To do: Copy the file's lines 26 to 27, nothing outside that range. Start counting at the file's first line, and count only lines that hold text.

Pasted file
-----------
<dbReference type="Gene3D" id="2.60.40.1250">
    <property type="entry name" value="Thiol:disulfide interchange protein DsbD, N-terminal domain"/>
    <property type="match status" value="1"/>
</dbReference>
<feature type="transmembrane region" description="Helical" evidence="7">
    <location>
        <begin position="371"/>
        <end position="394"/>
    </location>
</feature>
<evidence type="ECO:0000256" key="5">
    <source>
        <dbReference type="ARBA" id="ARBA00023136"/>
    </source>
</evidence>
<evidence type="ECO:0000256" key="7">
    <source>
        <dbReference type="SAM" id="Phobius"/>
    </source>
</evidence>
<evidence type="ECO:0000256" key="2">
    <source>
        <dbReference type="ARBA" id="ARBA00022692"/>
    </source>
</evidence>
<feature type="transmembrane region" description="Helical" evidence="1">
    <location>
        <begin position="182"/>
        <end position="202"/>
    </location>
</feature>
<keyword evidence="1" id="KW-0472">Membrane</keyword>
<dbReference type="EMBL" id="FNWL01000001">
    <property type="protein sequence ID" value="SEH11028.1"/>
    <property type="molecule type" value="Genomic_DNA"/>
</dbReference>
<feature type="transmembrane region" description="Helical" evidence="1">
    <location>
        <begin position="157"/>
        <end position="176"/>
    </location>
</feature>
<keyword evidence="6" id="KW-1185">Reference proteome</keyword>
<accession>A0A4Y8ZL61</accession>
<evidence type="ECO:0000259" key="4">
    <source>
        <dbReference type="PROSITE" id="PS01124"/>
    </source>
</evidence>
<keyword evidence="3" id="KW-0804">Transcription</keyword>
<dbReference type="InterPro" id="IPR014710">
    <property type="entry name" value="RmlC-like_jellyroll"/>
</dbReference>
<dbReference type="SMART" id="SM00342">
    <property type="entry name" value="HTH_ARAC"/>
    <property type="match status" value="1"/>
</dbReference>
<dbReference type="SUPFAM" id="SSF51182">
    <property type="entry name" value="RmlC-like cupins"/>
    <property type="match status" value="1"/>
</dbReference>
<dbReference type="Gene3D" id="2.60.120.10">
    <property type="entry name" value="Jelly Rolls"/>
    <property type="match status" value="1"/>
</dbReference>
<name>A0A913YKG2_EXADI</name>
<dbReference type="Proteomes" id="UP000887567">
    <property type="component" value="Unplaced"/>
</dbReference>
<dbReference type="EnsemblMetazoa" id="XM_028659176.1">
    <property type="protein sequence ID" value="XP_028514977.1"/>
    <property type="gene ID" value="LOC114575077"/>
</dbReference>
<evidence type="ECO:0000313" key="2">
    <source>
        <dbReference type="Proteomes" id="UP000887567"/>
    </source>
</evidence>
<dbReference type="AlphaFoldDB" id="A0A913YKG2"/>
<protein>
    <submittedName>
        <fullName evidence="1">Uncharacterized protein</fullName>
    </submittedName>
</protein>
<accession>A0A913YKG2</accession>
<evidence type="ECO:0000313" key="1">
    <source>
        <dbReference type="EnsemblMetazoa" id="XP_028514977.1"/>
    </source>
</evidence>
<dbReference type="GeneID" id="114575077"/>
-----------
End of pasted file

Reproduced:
<feature type="transmembrane region" description="Helical" evidence="1">
    <location>